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iPad  header logo

Qvadriga


For: iPad   Also on: Android, Steam

Svperb amvsement

Product: Qvadriga | Publisher: Slitherine Software | Format: iPad | Genre: Racing, Strategy | Players: 1 | Version: Europe
 
Qvadriga iPad, thumbnail 1
The interface and the graphics of Qvadriga are that primitive that to begin with you might be worried you've accidentally installed a scam app.

Instead of a tutorial you're expected to wade through several pages of instructions. Instructions! Someone call Slitherine and tell it it's 2014, not 214.

After about two pages of semi-gibberish you'll give up, frustrated, and stab the "race" button in the vain hope you'll be able to just muddle along.

You won't. You'll almost certainly die a horrible, low-resolution death at the very first bend.

It doesn't matter though. You've already seen enough. Even in the short time between start-line and gory death you'll have realised there's a great game lurking beneath that archaic exterior.

Qvality

Qvadriga puts you in the open-toed sandals of a Roman chariot driver. You're racing a team of four sturdy horses and one alarmingly flimsy chariot around a dusty oval at terrifying speed.

You can play the game one of two ways. There's a traditional turn-based mode, and then there's a "dynamic" mode that sees you issuing orders in advance while the chariots keep rolling.

Both have their charms, but the core mechanics are the same in either case.

As you rumble off the starting line you'll be accelerating or whipping the horses. Soon though you'll be able to execute other manoeuvres like switching lanes, whipping other drivers, and attempting to bash their chariots off the course.

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It's a heady mix of strategy, skill, and suspense. You have to rigorously control your speed and track position to avoid rolling your chariot on the bends. Split-second timing is required to push in front of rivals jockeying to overtake, and to lash or bash them as they pass.

You'll forget about those primitive graphics in the primal thrill of the race. Good sound effects push you through the game and into the arena, as the whips crack, the crowd roars, and the horses scream.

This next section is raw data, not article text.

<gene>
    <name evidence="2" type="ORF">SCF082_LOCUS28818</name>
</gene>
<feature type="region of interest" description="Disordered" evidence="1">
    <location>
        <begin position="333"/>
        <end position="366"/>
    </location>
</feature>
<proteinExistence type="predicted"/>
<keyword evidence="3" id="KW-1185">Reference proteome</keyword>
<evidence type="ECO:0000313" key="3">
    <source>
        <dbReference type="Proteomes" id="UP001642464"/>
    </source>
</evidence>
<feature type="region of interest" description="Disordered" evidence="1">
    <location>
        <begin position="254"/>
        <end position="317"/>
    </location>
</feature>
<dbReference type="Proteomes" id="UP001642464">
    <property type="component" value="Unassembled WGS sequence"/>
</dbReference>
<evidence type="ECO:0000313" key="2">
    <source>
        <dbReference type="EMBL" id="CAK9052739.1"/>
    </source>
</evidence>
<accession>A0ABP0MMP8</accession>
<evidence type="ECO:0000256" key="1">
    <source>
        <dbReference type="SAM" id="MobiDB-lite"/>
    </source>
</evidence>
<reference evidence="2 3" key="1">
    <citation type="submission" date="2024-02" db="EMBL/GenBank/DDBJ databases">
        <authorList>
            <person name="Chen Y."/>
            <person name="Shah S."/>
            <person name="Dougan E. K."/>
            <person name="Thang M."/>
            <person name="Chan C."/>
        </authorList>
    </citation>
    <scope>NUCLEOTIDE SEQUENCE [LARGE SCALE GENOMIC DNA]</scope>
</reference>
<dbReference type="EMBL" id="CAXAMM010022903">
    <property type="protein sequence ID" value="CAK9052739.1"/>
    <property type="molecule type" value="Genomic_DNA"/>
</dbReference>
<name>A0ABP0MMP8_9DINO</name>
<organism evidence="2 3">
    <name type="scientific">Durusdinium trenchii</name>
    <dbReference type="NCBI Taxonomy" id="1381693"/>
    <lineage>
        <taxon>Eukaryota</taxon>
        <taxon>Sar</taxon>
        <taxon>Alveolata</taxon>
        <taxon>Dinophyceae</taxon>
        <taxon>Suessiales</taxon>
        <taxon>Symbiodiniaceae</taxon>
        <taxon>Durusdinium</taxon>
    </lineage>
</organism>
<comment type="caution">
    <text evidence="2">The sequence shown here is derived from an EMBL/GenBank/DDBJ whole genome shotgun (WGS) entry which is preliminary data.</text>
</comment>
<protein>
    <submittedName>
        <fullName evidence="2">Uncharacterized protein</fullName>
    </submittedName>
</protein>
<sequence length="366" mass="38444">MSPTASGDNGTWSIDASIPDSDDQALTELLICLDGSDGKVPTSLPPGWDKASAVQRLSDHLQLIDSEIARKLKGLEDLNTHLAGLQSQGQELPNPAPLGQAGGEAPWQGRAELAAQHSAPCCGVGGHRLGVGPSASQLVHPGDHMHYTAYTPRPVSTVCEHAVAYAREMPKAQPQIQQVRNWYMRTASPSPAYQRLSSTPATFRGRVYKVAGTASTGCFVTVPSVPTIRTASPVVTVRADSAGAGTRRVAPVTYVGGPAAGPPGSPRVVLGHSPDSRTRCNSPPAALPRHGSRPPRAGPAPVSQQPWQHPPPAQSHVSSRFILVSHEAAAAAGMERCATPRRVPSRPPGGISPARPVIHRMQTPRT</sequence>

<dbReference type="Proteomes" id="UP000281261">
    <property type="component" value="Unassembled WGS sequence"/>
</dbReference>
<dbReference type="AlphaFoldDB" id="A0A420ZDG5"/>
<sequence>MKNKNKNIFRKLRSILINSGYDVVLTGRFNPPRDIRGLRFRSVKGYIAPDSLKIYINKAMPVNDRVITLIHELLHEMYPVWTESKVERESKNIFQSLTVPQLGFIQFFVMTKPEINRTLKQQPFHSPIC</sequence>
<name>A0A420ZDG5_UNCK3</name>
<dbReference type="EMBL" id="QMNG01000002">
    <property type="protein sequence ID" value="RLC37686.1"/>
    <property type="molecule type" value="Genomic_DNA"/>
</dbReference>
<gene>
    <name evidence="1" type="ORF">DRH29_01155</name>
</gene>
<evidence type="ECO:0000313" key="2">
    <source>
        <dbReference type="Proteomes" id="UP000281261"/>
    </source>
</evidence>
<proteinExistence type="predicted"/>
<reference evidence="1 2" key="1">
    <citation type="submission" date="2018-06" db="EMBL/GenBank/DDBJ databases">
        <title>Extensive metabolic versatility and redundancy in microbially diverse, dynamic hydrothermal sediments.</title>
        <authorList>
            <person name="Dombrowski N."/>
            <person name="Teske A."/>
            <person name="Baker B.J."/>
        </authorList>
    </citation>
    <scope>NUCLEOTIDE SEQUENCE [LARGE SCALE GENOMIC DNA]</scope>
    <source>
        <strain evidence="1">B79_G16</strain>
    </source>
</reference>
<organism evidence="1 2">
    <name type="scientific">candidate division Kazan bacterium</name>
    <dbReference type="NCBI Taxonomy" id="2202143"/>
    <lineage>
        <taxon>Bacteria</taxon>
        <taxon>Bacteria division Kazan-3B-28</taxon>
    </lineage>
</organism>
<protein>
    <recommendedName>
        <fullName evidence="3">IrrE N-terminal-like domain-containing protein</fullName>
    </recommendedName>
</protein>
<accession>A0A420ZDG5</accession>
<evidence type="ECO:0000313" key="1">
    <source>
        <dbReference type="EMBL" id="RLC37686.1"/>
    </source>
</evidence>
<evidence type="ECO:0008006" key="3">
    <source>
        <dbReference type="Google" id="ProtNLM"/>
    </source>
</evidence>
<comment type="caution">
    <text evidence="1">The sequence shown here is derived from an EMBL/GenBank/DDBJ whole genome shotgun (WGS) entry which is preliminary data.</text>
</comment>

After the first bend chariots start to crash, littering the track with bodies and debris that you'll have to navigate on your next pass.

Never has there been such a humbling lesson in how a convincing theme can be conjured from gameplay alone, without the need for expensive visuals.

Endvring

It takes a while to learn how to navigate your way round the track safely, and a little longer to get good enough to win a race. What then? Then it's time to tackle Qvadriga's campaign mode, where the real meat of the game lies.

This sees you managing a team with several charioteers, and controlling each one when they race.

Between arena appearances you can use your accumulated denarii to upgrade your chariots and horses, and recruit new team members.

You need to juggle earning skill and experience with making sure your team gets enough rest and recuperation between races.

There's a lot more to this than meets the eye. Your eventual goal is to win races in the Circus Maximus, the most glorious venue in all the ancient world.

But to get there you'll need to tour the Empire, finding, entering, and winning the more prestigious races. And all the while doing your best to literally cripple rivals with some judicious state-sanctioned violence.

It's a rich, detailed strategy counterpart to the thrilling tactics of the actual races.

Qvadriga is a compelling mix of novel ideas. It crams together racing and strategy, and manages to evoke the Roman era with mechanics rather than graphics.

And it all adds together to create something that's much greater than the sum of its parts.

If you can get past the Imperial price tag and the crumbling ancient ruin of the presentation, you'll find real gladiatorial fire burning in the pits beneath.
 
Qvadriga
Reviewer photo
Matt Thrower | 18 June 2014
A painfully archaic veneer hides an exciting, unusual, and richly detailed game of timing and strategy
 
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